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Russia announced in December 2012, that beef, pork and turkey imports would be halted, unless the meat is certified to be free of ractopamine. Since then, the European Union and China have imposed import restrictions on certain meat products.

What is ractopamine?

Food additive ractopamine, is a beta-agonist that increases protein synthesis in mature animals, to increase muscle growth and improve feed efficiency, thereby reducing the number of days animals spend on feed.

Why the concern?

High levels of ractopamine consumption have been linked to cardiovascular effects and behavioural changes in both humans and pigs. Ractopamine is not for use in humans for any medical purposes.

Ractopamine is the active ingredient in products marketed as Paylean™ for swine and Optaflexx™ for cattle, by Elanco Animal Health, a division of Eli Lilly. Its use as a growth promoter is currently allowed in 25 countries worldwide.

Following imports of meat products with unacceptable levels of ractopamine in 2012, from several countries the use of ractopamine is now restricted in the Russian Federation. Its presence in meat products, in any quantity above 0.1-1mg/kg, is not acceptable and any such products will be destroyed, recycled or, where possible, re-exported.

Market impacts

The USA exports about $500 million worth of beef and pork to Russia each year. For producers, processors, importers and exporters of animal-based food products and feed, the risk of failing to comply with legally permitted maximum limits can affect not only a brand but profits in the USA and internationally.

The Codex Alimentarius Commission has set new maximum residue limits (MRLs) for ractopamine in pig and cattle tissue, in an effort to improve the trade of meat containing the growth substance. Codex regulation allows no more than 10 parts per billion (ppb) for muscle cuts of beef and pork. The USA’s Food and Drug Administration’s limit is 30 ppb for beef and 50 ppb for pork.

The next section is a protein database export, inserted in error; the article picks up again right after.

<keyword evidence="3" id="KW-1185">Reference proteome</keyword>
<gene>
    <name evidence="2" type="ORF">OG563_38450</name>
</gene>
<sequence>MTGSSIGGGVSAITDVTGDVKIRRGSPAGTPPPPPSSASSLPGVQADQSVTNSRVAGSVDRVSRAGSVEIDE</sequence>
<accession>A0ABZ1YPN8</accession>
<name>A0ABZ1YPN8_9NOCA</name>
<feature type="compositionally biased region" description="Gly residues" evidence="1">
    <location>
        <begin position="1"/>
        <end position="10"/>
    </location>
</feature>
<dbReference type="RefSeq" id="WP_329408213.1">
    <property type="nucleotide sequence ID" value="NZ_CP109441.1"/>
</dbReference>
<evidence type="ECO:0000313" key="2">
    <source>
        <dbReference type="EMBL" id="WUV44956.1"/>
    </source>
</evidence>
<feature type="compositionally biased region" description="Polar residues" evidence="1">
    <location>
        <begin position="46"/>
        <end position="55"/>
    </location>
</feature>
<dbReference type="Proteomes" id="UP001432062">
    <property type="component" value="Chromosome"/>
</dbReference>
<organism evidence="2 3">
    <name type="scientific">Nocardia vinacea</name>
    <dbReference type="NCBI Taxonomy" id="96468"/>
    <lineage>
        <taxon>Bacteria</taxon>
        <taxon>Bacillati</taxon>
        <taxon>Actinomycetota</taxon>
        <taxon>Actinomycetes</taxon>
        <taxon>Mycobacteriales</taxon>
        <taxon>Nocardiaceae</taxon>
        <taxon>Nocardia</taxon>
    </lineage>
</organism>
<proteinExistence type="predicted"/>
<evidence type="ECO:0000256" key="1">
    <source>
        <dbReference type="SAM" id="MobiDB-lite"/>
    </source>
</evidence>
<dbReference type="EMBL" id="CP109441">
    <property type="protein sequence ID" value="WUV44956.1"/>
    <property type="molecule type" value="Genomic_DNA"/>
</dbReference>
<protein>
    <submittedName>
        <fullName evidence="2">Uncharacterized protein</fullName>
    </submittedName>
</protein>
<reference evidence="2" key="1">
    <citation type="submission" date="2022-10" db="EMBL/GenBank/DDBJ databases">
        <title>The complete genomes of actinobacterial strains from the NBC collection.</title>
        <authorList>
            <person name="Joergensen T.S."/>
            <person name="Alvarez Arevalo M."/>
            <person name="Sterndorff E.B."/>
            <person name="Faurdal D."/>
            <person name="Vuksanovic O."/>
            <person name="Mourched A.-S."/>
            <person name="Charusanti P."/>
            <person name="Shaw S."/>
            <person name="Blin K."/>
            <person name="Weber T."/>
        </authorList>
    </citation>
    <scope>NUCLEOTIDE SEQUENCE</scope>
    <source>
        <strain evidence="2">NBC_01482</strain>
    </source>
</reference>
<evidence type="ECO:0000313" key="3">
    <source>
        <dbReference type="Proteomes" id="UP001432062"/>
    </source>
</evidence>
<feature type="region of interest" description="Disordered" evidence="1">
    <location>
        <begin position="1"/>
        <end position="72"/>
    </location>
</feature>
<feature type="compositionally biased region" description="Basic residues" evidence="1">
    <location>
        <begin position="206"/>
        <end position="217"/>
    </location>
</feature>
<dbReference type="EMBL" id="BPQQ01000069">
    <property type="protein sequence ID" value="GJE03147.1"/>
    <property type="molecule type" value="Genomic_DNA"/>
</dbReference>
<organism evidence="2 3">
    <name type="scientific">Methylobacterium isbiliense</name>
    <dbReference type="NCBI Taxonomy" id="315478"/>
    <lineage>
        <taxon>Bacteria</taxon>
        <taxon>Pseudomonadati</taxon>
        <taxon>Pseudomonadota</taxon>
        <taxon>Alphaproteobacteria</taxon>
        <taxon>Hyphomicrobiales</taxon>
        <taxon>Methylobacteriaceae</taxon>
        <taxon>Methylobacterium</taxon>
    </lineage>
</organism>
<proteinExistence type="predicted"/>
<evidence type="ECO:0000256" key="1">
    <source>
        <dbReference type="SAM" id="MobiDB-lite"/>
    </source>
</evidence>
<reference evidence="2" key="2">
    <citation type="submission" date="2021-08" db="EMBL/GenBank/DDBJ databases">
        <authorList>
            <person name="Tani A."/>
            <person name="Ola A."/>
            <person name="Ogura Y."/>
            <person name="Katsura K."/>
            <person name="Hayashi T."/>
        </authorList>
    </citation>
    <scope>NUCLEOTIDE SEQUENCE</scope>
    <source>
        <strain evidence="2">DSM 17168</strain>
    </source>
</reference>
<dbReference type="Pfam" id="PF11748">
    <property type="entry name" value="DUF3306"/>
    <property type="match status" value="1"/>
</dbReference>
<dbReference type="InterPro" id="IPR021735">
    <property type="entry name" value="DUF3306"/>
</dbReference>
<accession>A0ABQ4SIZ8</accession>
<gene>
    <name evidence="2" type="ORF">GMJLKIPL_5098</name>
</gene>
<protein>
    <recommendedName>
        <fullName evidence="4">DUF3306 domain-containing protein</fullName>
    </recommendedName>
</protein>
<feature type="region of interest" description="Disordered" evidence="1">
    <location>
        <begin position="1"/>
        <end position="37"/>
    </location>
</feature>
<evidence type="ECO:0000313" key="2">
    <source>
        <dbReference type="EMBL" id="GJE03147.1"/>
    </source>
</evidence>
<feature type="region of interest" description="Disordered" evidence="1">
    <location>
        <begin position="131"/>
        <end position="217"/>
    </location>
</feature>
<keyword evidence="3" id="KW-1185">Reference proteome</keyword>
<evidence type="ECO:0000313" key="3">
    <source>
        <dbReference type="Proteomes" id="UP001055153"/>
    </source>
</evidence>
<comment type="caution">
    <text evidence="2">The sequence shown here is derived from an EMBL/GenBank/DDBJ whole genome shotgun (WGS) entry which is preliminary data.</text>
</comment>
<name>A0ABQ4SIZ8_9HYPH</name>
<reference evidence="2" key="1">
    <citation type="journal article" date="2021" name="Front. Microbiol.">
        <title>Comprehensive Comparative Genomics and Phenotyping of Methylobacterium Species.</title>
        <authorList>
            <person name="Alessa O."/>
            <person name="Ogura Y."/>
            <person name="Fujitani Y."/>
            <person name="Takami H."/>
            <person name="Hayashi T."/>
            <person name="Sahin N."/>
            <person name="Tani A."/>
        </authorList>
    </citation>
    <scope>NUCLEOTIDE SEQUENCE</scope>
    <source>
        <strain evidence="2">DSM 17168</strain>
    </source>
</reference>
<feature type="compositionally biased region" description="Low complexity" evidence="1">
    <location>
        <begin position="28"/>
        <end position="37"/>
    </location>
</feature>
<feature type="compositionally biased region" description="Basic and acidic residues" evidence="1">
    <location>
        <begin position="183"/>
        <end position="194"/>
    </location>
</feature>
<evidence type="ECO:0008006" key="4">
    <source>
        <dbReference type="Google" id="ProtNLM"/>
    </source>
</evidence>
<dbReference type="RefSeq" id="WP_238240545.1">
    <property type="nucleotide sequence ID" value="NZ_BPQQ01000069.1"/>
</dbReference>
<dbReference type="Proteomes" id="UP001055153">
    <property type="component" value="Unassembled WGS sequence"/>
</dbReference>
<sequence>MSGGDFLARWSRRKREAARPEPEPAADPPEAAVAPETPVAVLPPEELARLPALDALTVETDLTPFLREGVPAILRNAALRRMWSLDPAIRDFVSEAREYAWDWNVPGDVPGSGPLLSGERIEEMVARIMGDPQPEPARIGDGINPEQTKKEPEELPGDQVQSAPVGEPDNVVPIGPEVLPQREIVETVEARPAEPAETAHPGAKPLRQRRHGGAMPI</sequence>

China has imposed import restrictions on meats containing ractopamine. There is currently no applicable legislation on ractopamine, but in 2011, six government departments issued a joint announcement banning its production and sales of ractopamine. Consequently, meat producers and consumers are increasingly paying attention as to whether their products contain this illegal animal feed additive.

In Brazil, the use of ractopamine is prohibited in cattle. It can be used in pork, unless it is destined for countries like Russia, which have banned this additive.

Testing developments

To meet the needs of meat producers, importers and exporters, SGS has developed ractopamine level testing for meat tissue and feed products. Ractopamine testing uses High Performance Liquid Chromatography (HPLC), with fluorescence, based on Elanco methodology, for both medicated levels and residues in feed, with a limit of quantification of 2.5g/ton for feed.

Using in house validation, and the USDA Food Safety and Inspection Service CLG-AGON1.03 method, HPLC-MS/MS (tandem mass spectrometry) is used to achieve even greater sensitivity in determining ractopamine levels in both meat tissue and liver with a level of detection of 0.5 ppb. 

In the USA, SGS Brookings also has extensive knowledge and understanding of matters relating to drug residue issues in feed, and can provide testing to ensure the safety of livestock products. Besides Ractopamine, this laboratory has the ability to detect other residue levels of antibiotics and contaminants.

Other SGS laboratories in our global network, including Shanghai, have ractopamine testing capabilities.

Food safety expertise

As a world-leader in food safety, we have an international, multi-lingual network of specialists ready to share their expertise and help you raise standards. We can ensure that your meat products meet local and international regulations.

Angela Carlson
Analytical Laboratory Manager
SGS North America, Inc.
t: +1 877 692 7611